Grand tour of Tuscany

Like a fine wine, it has been some time in the making

By David and Ewan Whyte

We'd been invited to Tuscany to celebrate the opening of Toscana Resort Castelfalfi’s new clubhouse. It was a long way to go to visit just one Tuscan clubhouse so we decided to visit them all. And play their golf courses too! 

Toscana Resort Castelfalfi is a ‘gateway’ to the wonderful Italian region of Tuscany. Equidistant from the cities of Pisa and Florence with low-cost airlines whisking you in from most European hubs, you can arrive at the hotel, check-in and be ready to golf in little more than an hour.

This relatively new, 5-star resort is an island of elegance far from the ‘madding crowds’. Service levels are exemplary with 5-star care and attention in an expansive, multi-faceted resort.

Toscana Resort Castelfalfi , Tuscany, Italy, David J Whyte @ (1 of 1)-4_1

Toscana Resort Castelfalfi

Castelfalfi is run and operated by TUI Blue, the German tour company, not your typical golf resort operators but they’ve done something quite exceptional here, renovating a derelict medieval village and returning it to rude health. 

Castelfalfi’s history goes all the way back to the Etruscans. The village or ‘Borgo’ prospered through the Middle Ages, even adding a tabbacaia in the early 20th century to dry tobacco plants imported from America. WWII didn’t do the community any favours and the Borgo and farms were gradually abandoned as tenants migrated to find work in nearby cities such as Valdera and Pontedera.

Toscana Resort Castelfalfi , Tuscany, Italy, David J Whyte @ (1 of 1)-3

Toscana Resort Castelfalfi

The estate was restored by TUI AG after the purchase of the whole area in 2007 and what has transpired is a self-contained celebration of Tuscan life. The viticulture, olive groves and kitchen gardens have all been fully restored, producing delicious organic wine and olive oil.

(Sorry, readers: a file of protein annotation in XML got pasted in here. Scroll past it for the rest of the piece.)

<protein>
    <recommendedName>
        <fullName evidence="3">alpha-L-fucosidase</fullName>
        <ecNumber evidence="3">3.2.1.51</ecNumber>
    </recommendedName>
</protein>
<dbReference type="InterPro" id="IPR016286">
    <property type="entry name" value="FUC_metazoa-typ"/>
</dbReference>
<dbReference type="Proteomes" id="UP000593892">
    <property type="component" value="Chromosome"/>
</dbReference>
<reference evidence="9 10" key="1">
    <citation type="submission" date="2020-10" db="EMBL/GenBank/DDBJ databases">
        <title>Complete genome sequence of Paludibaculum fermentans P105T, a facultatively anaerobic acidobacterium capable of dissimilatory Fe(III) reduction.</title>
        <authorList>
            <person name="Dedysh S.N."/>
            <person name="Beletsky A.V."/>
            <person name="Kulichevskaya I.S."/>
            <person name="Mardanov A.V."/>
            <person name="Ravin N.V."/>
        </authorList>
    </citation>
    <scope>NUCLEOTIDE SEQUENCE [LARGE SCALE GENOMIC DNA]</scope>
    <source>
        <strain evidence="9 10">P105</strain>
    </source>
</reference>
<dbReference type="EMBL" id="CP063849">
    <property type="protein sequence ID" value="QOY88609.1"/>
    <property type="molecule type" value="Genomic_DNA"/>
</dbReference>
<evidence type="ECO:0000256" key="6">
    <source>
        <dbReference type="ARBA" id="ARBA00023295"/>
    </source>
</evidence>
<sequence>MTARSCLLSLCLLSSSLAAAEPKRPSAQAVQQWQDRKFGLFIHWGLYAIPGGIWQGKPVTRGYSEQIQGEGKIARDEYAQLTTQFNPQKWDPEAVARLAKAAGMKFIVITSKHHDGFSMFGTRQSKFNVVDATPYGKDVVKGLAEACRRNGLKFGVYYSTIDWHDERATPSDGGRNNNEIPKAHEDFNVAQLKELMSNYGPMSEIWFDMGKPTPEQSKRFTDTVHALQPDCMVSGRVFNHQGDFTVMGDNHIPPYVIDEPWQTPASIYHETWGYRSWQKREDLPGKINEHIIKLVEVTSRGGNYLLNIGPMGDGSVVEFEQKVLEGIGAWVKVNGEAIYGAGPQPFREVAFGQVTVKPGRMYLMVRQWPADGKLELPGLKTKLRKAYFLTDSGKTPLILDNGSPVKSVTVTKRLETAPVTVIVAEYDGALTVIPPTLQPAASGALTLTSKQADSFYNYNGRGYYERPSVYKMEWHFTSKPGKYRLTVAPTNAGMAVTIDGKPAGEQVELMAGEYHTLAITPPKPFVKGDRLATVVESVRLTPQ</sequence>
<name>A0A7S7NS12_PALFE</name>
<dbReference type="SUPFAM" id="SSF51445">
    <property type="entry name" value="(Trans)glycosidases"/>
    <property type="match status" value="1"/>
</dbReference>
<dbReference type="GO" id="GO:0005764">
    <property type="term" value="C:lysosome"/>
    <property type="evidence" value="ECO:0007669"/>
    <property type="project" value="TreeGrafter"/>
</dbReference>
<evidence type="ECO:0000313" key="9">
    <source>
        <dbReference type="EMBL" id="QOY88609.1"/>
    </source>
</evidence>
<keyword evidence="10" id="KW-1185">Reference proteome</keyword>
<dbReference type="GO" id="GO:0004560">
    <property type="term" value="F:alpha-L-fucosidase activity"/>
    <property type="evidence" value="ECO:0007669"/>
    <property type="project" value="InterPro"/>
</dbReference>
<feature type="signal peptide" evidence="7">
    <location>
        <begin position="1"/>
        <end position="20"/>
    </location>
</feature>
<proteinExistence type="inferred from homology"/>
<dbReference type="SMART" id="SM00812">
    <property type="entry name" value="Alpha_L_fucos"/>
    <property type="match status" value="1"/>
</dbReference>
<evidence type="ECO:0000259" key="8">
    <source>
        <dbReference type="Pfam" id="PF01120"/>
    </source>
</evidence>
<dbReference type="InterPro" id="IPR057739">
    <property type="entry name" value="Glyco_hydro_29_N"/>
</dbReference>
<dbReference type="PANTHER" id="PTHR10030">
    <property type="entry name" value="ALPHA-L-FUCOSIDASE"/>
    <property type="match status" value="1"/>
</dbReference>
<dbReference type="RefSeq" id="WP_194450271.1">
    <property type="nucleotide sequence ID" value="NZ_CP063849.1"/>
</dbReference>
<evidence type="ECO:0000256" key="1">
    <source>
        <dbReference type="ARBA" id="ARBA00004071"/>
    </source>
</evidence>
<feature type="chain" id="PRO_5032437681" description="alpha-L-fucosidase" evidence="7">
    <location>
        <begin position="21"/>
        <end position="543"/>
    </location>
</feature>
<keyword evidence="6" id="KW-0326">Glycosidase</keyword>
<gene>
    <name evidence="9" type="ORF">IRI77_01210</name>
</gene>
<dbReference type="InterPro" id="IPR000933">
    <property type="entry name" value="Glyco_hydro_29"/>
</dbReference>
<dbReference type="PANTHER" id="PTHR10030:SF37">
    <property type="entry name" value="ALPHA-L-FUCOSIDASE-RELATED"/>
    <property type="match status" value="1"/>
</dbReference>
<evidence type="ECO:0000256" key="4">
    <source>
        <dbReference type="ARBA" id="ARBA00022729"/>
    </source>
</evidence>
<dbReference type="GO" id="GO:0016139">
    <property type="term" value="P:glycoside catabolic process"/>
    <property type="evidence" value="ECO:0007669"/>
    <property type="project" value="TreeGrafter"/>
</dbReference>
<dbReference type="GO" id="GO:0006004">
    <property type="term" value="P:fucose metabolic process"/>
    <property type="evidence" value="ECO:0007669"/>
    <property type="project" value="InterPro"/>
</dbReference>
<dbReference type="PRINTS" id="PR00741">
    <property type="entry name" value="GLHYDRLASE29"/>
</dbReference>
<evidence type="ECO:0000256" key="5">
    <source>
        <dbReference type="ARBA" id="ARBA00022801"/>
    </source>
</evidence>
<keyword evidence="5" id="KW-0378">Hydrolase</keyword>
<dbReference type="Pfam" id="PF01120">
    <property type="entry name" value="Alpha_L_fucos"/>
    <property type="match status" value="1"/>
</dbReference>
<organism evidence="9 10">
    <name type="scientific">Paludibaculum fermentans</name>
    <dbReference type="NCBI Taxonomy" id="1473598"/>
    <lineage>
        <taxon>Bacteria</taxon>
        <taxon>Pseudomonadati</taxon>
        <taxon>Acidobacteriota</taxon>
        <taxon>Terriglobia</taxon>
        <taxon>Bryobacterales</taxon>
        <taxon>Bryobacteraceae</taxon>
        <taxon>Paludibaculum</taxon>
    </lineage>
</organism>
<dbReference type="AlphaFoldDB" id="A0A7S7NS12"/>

As for accommodation, the main 5-star hotel is a class-act of comfort and elegance while the neighbouring 'Tabbacaia' has been tastefully transformed into a 4-star facility. Within the village, there are villas and apartments for sale or rent for more secluded stays, all overlooking the most enchanting Chianti countryside. Also in the village, you find an array of craft shops, bike rentals, cafes and even a hairdresser to augment a decidedly self-sufficient stay.

05. Country Clubhouse

The stunning new clubhouse at Toscana Resort Castelfalfi

We’d come on the occasion of the opening of the new Castelfalfi clubhouse, the final piece of the jigsaw at the heart of a superb 27- holes of surprising diversity. 

The main course is called ‘The Mountain’, a bit of a misnomer as it’s not really ‘mountainous’. But it is fairly hilly! Don’t let that put you off! The holes flow seamlessly through the undulating Tuscan terrain and you can walk the course as I noticed most of the members doing - but it must keep them fit!

03. Country Clubhouse

Luxury surrounds the new clubhouse at Toscana Resort Castelfalfi

From a playing perspective, the Mountain is noticeably demanding. You need to have your A-game from the 1st. I recommend you play the course at least twice to appraise its character and capture its full flavour. There are a couple of quirky corners that the designers have done their best to work into the sometimes challenging terrain but all-in-all, they’ve done a grand job and it’s a hugely rewarding experience. Out of numerous remarkable holes, the 9th is the most memorable, a par 3 with a 50-meter drop.  The 18th, although a dogleg par 4 finishes in a similar fashion.